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Frankly Speaking: NHS : Congratulations or Inquiry?

By Nicole Frank
Student at CCHS

“The National Honor Society (NHS) is the nation’s premier organization established to recognize outstanding high school students:” This is the first line from the Official National Honor Society ‘About Us’ page. The National Honor Society is a program that brings together students who excel academically in their school. It is not a program about equal representation of the school’s population; it’s a program in which members have worked hard to earn their spot and deserve the place they take within it. Recently, Colleton County School Board member Mr. William Bowman inquired about the lack of boys in the Colleton County High School chapter of NHS and questioned how the chapter selects its members.

The National Honor Society was created to bring the excelling students of our high school together to communicate with and serve our community. It is an honor to be in such a program that rewards you for being academically successful - there are not too many of those programs left. It is a program that pushes you out of your comfort zones and helps you gain leadership experience. Its members are not selected based on the students’ gender, race, or religion. This is a program based on a mutual understanding of not only the importance of academic success but also the importance of the character of a person, the achievement of scholarship and study on a high level, the leadership it takes to be a changing force in a community, and the service it requires of a member. It is not a program that anyone can - or should be allowed to - cakewalk into.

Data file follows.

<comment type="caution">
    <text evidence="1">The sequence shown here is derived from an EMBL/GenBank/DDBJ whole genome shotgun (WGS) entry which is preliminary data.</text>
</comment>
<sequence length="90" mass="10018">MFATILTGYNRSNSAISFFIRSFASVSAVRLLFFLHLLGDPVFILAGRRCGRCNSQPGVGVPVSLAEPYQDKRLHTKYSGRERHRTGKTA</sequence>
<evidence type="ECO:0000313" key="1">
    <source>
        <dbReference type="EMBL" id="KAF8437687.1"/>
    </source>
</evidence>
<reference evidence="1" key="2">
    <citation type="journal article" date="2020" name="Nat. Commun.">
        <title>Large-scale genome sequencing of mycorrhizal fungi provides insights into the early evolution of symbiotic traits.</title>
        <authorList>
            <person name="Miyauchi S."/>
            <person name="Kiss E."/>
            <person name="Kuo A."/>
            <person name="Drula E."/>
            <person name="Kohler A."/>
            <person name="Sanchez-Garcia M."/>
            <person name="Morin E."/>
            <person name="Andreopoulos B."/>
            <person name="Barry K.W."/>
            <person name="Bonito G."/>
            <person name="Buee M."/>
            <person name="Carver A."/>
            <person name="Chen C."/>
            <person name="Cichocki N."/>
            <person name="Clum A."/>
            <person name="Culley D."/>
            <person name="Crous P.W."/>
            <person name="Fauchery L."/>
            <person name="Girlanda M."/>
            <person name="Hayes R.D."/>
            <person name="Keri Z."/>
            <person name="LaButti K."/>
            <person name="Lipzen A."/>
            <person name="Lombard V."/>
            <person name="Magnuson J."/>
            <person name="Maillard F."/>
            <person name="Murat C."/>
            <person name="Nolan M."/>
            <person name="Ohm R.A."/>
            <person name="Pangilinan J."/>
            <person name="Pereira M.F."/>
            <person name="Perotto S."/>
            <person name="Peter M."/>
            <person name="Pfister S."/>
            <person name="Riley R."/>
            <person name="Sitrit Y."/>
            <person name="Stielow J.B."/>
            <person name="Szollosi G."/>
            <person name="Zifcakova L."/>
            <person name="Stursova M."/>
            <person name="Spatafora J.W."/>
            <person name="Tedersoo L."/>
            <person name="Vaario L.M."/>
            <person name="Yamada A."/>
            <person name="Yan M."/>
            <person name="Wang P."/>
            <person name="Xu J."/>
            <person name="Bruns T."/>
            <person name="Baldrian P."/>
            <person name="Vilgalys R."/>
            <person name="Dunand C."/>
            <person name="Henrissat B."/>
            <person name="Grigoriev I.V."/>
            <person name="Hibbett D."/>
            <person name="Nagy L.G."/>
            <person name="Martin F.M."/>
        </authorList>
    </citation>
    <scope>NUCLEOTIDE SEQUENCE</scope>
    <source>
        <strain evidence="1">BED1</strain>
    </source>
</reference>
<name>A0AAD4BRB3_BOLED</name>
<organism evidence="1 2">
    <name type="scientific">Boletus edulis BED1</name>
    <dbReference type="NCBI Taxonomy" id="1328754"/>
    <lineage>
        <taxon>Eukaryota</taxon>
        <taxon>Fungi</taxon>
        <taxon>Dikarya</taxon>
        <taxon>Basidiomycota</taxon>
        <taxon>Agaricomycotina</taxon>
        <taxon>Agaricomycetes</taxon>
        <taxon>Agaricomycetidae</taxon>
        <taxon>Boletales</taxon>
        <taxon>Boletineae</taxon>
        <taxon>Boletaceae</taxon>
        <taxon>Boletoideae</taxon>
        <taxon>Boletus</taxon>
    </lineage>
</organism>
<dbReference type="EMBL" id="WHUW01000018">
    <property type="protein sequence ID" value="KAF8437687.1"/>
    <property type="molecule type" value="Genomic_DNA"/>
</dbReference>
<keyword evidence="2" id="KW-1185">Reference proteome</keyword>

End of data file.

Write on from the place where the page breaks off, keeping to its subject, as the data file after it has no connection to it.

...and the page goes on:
As a current member of the CCHS chapter of NHS, I am aware of the lack of boys currently in NHS, but I am also aware that some males who were invited to join declined the offer - the same with many other students of different genders and races within the school. There are many reasons some decline the invitation to apply to the program: some don’t see the need to be in the program, while others do not feel that they can commit to it, while yet another reason is that there just isn’t enough time. NHS is a time consuming program, requiring 40 hours of service from every student member - the time and commitment level required of students in NHS is immense but rewarding. The issue of the lack of males in the program is not just special to our Colleton County High School chapter - it is seen throughout the nation in other chapters as well. The best of the best are accepted into NHS, and our chapter is currently the largest it has ever been. We just inducted 53 new members into our organization bringing the number of NHS members to 83. It would be nice if the current discussion about the NHS was focused on congratulating these new members and thanking the CCHS NHS program for all the community service provided over the years. I feel as if this conversation about the gender imbalance within the program is distracting from what the program is really about - service, character, scholarship, and leadership.


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